Halfway through spring semester, I knew for sure that I wanted to go abroad. Even though I knew that religion was an important part of my final decision, I didn’t realize how big of a role it would actually play in my entire MISTI experience. For a little bit of context, I am currently in Italy completing research on various archaeological materials such as Roman concrete and Egyptian pigments. For the first three weeks of my stay, I have been participating in the ONE-MA^3 program (Materials in Art, Architecture, and Archeology) through Course 1. For the next month, I will be staying here in Italy working with the University of Turin to complete research on Egyptian blue and faience, both of which were used as synthetic pigments on ancient artifacts thousands of years ago.
For some background about myself, I was raised Roman Catholic in Southern California. For most of my life, I hadn’t been particularly strong in my religion was never one to openly admit that I was Catholic. But throughout high school and especially once I got to MIT and joined the Tech Catholic Community (TCC), I noticed myself warming up to my religion and being open about it more and more. When I found out that I could study abroad in Italy—the Catholic capital of the world—I couldn’t contain my excitement. I have Jewish friends who had gone on Birthright trips to Israel and Christian friends who had gone on pilgrimages or missionary trips across the globe and that idea of traveling with a religious destination in mind resonated with me. Now that I’ve been in Italy for three weeks, I can say with confidence that traveling to a place of significance to one’s religion is one of the greatest, most educational, and unforgettable experiences one could have.
Whenever I daydreamed about studying abroad, I always imagined what the destination would be like: what the places would look like, what kind of activities I would be doing, and what kind of food I would be eating. But I didn’t take into account that a huge part of this entire MISTI traveling experience is the actual traveling-to-get-there part itself. Even then, being Catholic greatly affected that experience. I’ve traveled on my own before, but even so, there’s always a slight feeling of unsteadiness whenever I am wandering through foreign labyrinth-like airports, weaving through hundreds of strangers, trying to calm myself from the stress of not knowing where my flight gate is, and struggling to stay alert through the tugs of jetlag. That was basically my experience during one of my layovers on my way to Rome. After saying a couple of prayers and clutching the cross that I wore around my neck while I was lost, I finally found my gate, discovered that my connecting flight was delayed by two hours, and plopped down in the first open seat I could find, dehydrated and frazzled but glad that I was given extra time to relax and regain myself.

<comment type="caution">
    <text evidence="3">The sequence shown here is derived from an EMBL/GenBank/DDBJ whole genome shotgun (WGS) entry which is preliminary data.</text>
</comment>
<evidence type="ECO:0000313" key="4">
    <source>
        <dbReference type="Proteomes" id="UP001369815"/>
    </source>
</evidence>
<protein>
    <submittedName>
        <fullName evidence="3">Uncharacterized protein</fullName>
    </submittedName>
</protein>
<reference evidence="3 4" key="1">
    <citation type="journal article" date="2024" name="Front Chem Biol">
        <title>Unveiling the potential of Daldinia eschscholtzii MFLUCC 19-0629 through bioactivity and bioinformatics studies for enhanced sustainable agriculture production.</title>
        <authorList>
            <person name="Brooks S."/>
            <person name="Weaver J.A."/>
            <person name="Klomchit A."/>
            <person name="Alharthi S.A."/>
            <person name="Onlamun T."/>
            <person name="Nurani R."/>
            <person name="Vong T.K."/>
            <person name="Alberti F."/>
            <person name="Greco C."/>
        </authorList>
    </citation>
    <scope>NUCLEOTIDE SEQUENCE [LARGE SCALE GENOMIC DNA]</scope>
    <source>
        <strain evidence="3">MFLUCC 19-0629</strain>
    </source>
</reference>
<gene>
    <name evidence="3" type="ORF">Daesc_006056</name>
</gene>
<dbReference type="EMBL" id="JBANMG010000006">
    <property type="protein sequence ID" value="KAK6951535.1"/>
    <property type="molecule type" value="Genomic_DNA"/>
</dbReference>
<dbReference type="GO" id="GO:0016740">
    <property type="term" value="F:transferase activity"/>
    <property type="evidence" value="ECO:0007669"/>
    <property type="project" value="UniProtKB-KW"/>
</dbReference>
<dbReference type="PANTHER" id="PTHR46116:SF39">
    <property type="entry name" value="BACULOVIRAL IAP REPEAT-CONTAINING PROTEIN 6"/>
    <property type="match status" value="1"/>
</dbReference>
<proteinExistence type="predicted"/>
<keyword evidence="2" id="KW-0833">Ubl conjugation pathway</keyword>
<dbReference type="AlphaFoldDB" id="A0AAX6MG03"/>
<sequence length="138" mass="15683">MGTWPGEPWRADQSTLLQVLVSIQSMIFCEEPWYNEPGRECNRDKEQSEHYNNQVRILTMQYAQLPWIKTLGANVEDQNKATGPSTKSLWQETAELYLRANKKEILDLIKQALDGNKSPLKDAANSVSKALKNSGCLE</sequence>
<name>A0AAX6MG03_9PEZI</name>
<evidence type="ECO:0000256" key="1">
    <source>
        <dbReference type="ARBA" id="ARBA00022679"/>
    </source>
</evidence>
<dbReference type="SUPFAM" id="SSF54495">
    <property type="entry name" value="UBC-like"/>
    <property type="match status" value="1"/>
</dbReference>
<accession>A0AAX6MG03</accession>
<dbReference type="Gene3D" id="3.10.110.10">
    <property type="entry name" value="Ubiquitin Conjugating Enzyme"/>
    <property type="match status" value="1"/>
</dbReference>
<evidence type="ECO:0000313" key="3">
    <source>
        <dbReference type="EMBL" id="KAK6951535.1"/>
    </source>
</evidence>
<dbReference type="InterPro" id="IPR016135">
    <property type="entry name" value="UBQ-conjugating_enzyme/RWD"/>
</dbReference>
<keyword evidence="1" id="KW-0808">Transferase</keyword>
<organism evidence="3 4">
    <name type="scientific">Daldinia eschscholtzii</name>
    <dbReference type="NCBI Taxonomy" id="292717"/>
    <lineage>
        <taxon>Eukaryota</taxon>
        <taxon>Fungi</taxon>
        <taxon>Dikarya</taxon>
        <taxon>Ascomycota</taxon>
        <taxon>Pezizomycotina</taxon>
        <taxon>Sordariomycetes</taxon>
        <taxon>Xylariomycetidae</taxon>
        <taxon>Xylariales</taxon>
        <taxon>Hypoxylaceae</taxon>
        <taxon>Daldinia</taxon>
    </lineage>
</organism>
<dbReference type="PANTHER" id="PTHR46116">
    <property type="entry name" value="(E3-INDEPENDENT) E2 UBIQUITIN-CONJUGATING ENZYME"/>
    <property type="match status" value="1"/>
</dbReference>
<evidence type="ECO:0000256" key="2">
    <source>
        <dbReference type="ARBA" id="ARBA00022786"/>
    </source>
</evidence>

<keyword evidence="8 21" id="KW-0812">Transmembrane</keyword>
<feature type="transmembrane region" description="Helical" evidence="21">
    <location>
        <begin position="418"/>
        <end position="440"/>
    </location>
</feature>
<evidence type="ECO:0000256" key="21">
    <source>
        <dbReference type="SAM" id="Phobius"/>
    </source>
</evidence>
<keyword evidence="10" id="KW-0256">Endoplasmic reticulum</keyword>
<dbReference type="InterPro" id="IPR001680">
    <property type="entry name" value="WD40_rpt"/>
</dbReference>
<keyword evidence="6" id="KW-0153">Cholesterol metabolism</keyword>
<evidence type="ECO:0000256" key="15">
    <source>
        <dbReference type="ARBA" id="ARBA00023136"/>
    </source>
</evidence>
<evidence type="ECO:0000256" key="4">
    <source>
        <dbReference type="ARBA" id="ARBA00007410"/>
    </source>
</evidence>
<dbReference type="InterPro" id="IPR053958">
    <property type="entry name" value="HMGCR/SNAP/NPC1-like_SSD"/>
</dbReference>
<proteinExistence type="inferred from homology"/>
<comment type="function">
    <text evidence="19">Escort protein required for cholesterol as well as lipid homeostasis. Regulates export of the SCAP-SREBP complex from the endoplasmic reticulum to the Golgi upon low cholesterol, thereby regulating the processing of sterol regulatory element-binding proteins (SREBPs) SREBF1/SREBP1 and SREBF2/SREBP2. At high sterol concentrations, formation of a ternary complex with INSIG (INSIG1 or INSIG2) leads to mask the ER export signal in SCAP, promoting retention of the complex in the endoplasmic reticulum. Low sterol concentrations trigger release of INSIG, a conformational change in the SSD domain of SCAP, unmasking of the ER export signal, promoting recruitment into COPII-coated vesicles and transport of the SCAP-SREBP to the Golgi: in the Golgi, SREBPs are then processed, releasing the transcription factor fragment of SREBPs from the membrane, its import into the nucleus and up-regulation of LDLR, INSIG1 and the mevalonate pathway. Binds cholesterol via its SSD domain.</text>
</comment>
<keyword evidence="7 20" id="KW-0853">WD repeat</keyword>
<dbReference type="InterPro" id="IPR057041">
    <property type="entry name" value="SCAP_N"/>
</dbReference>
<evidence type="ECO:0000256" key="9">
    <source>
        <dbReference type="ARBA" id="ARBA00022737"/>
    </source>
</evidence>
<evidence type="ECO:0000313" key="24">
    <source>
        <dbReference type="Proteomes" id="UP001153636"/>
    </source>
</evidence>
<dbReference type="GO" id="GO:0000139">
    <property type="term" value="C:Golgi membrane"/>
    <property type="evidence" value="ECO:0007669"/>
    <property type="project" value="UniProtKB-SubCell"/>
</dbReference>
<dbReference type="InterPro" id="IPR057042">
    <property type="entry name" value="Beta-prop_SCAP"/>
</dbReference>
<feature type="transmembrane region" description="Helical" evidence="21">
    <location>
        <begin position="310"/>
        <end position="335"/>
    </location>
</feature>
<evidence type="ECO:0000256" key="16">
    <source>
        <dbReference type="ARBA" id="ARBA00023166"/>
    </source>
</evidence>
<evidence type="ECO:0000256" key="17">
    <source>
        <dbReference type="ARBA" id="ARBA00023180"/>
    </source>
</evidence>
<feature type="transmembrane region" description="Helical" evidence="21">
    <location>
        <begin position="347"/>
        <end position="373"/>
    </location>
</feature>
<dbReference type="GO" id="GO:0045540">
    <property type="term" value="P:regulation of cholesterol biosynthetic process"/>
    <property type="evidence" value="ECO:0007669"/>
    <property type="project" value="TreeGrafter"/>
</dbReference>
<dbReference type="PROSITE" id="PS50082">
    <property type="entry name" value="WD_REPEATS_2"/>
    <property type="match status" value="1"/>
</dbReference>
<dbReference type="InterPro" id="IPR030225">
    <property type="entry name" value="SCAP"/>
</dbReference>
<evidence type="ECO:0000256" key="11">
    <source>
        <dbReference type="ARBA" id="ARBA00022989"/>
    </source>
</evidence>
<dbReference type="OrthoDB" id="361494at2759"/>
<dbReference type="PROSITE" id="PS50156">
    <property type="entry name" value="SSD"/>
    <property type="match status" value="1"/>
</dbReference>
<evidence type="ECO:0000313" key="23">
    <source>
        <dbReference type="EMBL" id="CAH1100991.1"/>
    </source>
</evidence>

After that entire frenzy and having a slight realization of my loneliness amidst strangers, I was nearly over-ecstatic to spot an easily-identifiable Catholic sitting two rows down from me: a religious sister dressed in white and wearing a cross around her neck. Simply knowing that another Catholic was there gave me comfort, and I ended up walking over and sitting beside her. We began to chat, and I learned all about her life of growing up in Italy in a large family, the story of her vocation to become a religious sister (Sister Maria, to be precise), and her experiences of teaching elementary children for years. Besides giving me peace-of-mind at that airport in the middle of my journey, she also gave me wonderful life advice and inspiration for not just being Catholic but also being a passionate person in general.
Because I had spoken to her, I also met another student from Italy she had been talking with earlier. With both of them, I learned about Italian phrases and culture as we continued our conversation up until boarding the plane. Before we parted ways, Sister Maria gave me a classic Italian kiss on the cheek and a bright, encouraging smile before heading off to her seat. I remember leaving that encounter with such an optimistic state of mind, thankful that we had crossed paths and even more grateful that I was able to make a memorable, religious connection with someone who stood out among the sea of strangers and welcomed me into her company like I was a long-lost friend. I expect that the situation is similar for other religions with people wearing accessories relating to their religion, whether it be varying images dangling from necklaces or specific types of headwear. If I hadn’t been Catholic, I would have sat in that airport seat for hours, not speaking to anyone. It made me realize how something like religion can bring people together of completely different ages, coming from varying backgrounds and entirely separate parts of the world within a minute of meeting one another. All of this can happen in foreign places, and overall, it encapsulates a human experience that I now find to be completely beautiful and inspiring.
Sophia Mittman is a member of the class of 2022 studying Materials Science and Engineering. This summer she is completing archeological field work research in Italy as a part of the ONE-MA3 program.